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Susie Calhoun

1st Grade Teacher
Oakwood Elementary School
Stockton, CA



This interview was originally published in the May 2011 issue of CFAITC's e-newsletter, "Cream of the Crop."

How long have you been teaching or working with students?
I have been a credentialed teacher since 1986, teaching for Fremont Unified for 13 years and now with Lodi Unified for 11 years. I have also had a variety of other jobs including working for Stony Ridge Winery and Concannon Vineyard in Livermore, food server, my summer job at the Alameda County Fair and helping publish my family's cookbook.

Why did you choose to become an educator?
I became a teacher because it is fascinating to me to watch children learn. I have worked with children from six months through 18 years old and prefer the younger students.

When and how did you become involved with Ag in the Classroom?
I was raised in Livermore, and spent many days of my youth on my grandparents' ranch. My grandparents were members of the Alameda County Farm Bureau and each summer would take their grandchildren to the annual picnic. The Holm family ranch is still a small working cattle ranch.


San Francisco Farm Day 1981. From left: Nancy Calhoun Mueller, Susie Calhoun, John Banke, Merry Calhoun Carter.

In 1979 I returned from college and lived on the ranch. I became a member of the Alameda County Young Farmers and Ranchers. Our cousin was a member of the Yolo County YF&R, which broadened our circle. It was through YF&R that I became a part of San Francisco Farm Day in the city.

Tell us more about your experience at San Francisco Farm Day.
I first participated in Farm Day in 1981. I recall the excitement among our group as we loaded up the animals. Listening to Ag in the Classroom’s Mark Linder on a San Francisco radio station speaking about the day as we drove across the Bay Bridge in commuter traffic was just the beginning. We visited two schools—one was a newer school, another older—both with very limited space for the children and the visiting animals. Here were children in an "urban jungle," many who had never seen a farm animal. One campus we visited had a playground, which was all asphalt—about the size of several basketball courts. We were providing these students an opportunity to touch, smell, and ask questions about the animals. The excitement as we drove onto the campuses was in the air—at one school the students began chanting as we pulled onto their playground. We did this for several years. Farm Bureau and ag education has been a very important part of my life.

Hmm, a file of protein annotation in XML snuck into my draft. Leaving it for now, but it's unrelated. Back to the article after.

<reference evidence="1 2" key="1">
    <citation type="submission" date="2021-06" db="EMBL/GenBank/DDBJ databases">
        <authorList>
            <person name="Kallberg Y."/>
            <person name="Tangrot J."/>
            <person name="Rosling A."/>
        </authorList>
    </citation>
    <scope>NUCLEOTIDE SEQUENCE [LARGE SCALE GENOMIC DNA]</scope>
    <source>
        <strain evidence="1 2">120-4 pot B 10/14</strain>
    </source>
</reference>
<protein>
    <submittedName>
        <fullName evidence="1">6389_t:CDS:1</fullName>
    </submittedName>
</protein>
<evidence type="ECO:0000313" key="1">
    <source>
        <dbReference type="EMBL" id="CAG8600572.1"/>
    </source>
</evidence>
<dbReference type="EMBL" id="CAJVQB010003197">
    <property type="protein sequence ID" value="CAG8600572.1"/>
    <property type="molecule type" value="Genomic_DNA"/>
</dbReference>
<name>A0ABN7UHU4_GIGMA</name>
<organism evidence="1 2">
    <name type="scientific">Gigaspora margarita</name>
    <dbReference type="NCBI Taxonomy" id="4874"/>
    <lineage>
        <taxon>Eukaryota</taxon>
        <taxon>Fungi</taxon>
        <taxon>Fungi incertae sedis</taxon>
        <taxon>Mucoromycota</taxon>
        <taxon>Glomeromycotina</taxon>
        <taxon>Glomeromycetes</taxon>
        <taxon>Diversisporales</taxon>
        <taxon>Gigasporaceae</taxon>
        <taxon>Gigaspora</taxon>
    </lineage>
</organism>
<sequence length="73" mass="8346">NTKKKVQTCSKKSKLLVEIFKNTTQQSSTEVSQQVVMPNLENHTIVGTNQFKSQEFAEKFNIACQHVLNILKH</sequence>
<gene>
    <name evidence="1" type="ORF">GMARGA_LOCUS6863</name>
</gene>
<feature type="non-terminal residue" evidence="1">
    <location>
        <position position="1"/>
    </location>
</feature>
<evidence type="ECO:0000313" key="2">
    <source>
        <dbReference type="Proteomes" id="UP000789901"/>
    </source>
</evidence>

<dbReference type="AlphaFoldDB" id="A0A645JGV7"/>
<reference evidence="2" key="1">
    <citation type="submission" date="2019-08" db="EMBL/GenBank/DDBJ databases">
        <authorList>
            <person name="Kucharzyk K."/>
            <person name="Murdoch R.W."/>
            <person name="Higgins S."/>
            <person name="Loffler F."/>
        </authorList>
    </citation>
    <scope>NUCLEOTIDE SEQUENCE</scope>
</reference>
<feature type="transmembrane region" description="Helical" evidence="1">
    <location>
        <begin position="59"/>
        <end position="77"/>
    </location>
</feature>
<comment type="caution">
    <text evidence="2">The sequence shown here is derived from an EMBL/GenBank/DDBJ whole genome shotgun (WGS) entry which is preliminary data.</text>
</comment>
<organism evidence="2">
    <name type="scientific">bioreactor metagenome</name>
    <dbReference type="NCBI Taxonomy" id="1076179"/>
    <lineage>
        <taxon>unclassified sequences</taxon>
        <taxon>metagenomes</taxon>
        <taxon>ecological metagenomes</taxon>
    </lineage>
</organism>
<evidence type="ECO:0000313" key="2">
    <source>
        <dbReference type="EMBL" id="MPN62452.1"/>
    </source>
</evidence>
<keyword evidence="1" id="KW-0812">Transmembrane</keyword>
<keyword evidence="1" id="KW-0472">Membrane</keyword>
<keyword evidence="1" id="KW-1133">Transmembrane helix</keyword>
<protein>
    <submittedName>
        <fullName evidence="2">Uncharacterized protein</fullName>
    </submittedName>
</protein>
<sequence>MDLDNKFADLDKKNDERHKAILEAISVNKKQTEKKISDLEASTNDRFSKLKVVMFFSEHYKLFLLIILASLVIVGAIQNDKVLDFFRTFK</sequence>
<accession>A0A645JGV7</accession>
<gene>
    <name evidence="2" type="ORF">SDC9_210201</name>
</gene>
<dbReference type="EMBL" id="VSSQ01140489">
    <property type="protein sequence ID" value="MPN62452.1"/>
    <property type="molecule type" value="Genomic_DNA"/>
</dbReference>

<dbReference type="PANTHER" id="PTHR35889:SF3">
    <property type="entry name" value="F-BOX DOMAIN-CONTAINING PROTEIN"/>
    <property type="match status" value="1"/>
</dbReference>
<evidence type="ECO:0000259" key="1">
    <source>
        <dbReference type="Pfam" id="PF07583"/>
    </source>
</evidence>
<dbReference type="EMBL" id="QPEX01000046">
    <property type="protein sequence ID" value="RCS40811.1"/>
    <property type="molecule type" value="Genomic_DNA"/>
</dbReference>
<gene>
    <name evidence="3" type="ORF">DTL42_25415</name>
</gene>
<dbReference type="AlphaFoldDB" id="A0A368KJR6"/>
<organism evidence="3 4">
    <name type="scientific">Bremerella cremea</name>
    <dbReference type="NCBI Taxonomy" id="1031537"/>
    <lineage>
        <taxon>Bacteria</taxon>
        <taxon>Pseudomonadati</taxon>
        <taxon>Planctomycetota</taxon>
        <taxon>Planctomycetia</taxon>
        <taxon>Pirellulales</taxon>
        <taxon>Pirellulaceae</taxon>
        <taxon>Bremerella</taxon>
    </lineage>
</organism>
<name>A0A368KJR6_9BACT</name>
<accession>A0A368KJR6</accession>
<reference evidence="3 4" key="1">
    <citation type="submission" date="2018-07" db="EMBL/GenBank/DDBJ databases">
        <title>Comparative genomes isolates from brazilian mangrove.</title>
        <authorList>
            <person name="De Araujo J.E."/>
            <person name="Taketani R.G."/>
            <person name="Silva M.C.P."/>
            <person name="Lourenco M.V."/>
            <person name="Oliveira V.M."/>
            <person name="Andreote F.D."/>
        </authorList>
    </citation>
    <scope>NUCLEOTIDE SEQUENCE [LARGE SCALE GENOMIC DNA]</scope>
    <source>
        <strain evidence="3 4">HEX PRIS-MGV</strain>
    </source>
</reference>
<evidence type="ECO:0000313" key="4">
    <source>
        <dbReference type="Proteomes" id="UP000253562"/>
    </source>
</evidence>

What is your favorite AITC program/resource/event and why?
AITC offers so many valuable programs that it is hard to say which is the most valuable. I look forward to receiving my Cream of the Crop via email. Ag Venture in San Joaquin County is an important opportunity for many third-graders to experience the diversity of agriculture. This educational experience reaches so many students. Making it so accessible to the students by providing the transportation, at no cost, and very little planning for the teacher is critical to its success. The students always return with their plants and a wealth of information. It is an impressive amount of coordination, dedication and volunteerism to provide this opportunity to the students of San Joaquin County.


From left: Whitney Carter, Kelsie Foster, Susie Calhoun, Laina Carter.

Tell us about one way you educate your first-graders about agriculture.
Beckman School in Lodi has a school garden that was sponsored by the local Lions Club. There were raised beds full of pumpkins, tomatoes, red onions, and sunflowers. Though we had not planted the vegetables, a break was upon us and the vegetables had to be harvested. As I walked my first-grade students into the garden, they screamed with delight at the sight of the pumpkins and tomatoes. It sounded like they were on a televised game show! Each student was able to pick several tomatoes. We only got one pumpkin, which we raffled off. In the spring we had the opportunity to plant our own tomato plants. Unfortunately, I was assigned to another school and missed the harvest, but I know the students that remained at the school enjoyed watching them grow and getting to eat them when they ripened. I will always hear their voices from that day.


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